We all have various activities that we must perform each day, but did you know there is a name for it? According to Kindly Care, activities of daily living (ADLs) are “basic tasks that must be accomplished every day for an individual to thrive,” and include categories such as dressing, eating and hygiene. ADLs are necessary for healthy, safe living, and as a caregiver, it is up to you to work with your loved one to assess their daily needs and put together a plan of care. The following are suggestions you may find helpful and as your assess your aging loved one’s current status:
You get up in the morning, throw on a pair of pants, quickly button your shirt, and head out the door, but for a senior, this process can be a lot more complicated. Arthritis and poor eyesight make buttons and snaps a nightmare, and poor balance can make something as simple as lifting a leg up and into a pair of pants a falling hazard. It could be that your loved one has no trouble putting clothing on, but struggles when it comes to determining what matches and what is weather-appropriate. There are various ways you can simplify the dressing process, such as replacing buttons with zippers or velcro, cleaning out the closet to offer fewer choices, or putting together matching outfits. It may be necessary for you or a home health aide to stop by in the mornings and evenings to help with clothing changes.
Age directly impacts our eating habits, and for seniors this translates into a slower metabolism/digestion, appetite changes, and a loss of interest in food for various reasons such as inability to prepare food or depression. Age also brings new ailments such as heart disease, constipation, and high blood pressure/cholesterol. Proper nutrition can combat these ailments, but your loved one may find it difficult to get the right recommended servings of fruits, veggies, grains, and protein. Perhaps mobility makes going to the store and navigating the kitchen more of a hassle than it is worth, or cognitive decline has left your loved one struggling to remember that recipe or how to even turn on the stove. There are a variety of healthy, nutritious options catered to seniors that you can help them make (or freeze for later). Double up the recipe so it can carry them through the week, and write it down so they can make it themselves. Accompany them on store trips, or handle the task yourself, to remove the fear and anxiety that might come with venturing out.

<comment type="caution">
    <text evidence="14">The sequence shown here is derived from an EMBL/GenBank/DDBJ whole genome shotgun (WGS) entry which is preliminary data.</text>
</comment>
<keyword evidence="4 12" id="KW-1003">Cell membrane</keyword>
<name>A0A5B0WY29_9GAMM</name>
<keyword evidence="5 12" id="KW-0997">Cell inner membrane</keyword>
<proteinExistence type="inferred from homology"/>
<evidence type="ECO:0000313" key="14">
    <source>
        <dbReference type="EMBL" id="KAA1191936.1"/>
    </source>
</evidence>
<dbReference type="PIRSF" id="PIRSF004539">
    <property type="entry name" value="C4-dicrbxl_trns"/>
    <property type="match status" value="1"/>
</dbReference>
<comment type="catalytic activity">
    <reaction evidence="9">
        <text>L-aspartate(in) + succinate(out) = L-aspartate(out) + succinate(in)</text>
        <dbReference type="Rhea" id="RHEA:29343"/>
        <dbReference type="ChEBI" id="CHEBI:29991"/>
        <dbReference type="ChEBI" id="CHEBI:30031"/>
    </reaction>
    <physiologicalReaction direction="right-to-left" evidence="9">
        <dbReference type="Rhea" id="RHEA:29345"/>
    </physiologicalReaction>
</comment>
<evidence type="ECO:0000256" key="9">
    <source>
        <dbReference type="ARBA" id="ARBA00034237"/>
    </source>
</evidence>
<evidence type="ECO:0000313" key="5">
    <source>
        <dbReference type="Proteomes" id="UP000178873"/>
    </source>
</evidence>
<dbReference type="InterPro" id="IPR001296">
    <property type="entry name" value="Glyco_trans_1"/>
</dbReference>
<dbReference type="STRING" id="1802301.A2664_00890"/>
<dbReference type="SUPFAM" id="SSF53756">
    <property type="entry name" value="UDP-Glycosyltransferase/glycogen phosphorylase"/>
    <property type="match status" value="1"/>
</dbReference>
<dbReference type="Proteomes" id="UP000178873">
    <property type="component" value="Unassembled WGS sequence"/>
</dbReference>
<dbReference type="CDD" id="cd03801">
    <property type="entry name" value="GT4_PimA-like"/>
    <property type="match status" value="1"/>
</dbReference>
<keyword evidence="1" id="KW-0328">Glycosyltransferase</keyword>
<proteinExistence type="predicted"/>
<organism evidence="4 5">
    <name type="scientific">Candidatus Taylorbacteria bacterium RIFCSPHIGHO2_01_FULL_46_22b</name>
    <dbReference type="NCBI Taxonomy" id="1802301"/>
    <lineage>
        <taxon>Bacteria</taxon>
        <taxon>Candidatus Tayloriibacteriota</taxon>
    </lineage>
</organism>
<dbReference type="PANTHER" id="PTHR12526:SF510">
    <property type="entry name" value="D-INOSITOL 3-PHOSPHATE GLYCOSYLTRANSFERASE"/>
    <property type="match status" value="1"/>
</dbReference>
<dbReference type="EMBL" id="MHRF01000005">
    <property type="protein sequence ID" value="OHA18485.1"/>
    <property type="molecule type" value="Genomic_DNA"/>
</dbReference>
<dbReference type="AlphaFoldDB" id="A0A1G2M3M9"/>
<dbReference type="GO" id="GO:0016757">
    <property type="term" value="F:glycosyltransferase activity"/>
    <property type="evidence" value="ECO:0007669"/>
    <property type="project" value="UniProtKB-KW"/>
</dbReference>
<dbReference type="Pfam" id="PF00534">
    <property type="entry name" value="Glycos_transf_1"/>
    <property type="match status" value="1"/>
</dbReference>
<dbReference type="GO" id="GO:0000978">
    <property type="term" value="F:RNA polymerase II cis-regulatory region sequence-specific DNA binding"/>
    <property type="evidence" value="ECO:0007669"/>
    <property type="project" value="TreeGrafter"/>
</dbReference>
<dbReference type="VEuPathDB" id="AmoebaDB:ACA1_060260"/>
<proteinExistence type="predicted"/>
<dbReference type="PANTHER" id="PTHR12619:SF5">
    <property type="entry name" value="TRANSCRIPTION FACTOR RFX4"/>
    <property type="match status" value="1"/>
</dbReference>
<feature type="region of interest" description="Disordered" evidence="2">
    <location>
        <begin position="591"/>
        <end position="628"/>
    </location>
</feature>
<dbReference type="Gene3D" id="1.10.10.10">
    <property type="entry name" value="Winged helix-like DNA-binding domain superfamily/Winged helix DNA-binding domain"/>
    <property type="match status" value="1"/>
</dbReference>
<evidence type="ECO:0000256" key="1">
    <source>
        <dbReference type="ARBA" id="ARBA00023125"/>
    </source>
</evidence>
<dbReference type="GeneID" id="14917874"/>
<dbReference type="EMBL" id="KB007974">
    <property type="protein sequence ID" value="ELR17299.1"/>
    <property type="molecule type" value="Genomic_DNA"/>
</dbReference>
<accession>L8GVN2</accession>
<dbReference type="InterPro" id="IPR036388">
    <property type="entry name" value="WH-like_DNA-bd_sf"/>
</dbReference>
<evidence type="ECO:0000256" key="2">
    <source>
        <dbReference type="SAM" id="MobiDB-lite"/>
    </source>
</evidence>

Most, if not all, hygiene rituals occur in the bathroom, but the bathroom can be a scary place for a senior, as it poses a serious risk for slips and falls. According to Redfin, “Safety rails with textured grips, shower seats, transfer seats, and roll-in showers are also valuable options to make bathing safer and easier for your loved one. A single lever for the faucet is usually easier to turn and operate than two separate knobs, so consider a new faucet head if necessary.”
You might also find it helpful to invest in an emergency alert system for your senior to not only be used in the bathroom, but throughout the entire house. Accidents happen, and abilities can change in an instant, so a panic button can give you and your loved one peace of mind should an emergency happen. The use of a panic button can also alert you to changing needs and abilities that should be addressed immediately.
For a comprehensive needs assessment checklist, take a look at this one from the National Caregivers Library.
Needs and abilities can change from one minute to the next, so check in with your loved one regularly to reassess the situation and make the necessary adjustments. You may find that home modifications and daily help aids solve the problem, or it might take assistance from you or someone else to make sure their needs are met. Regardless, regular check-ins ensures your loved one is being adequately cared for, and that’s the ultimate goal as their caregiver.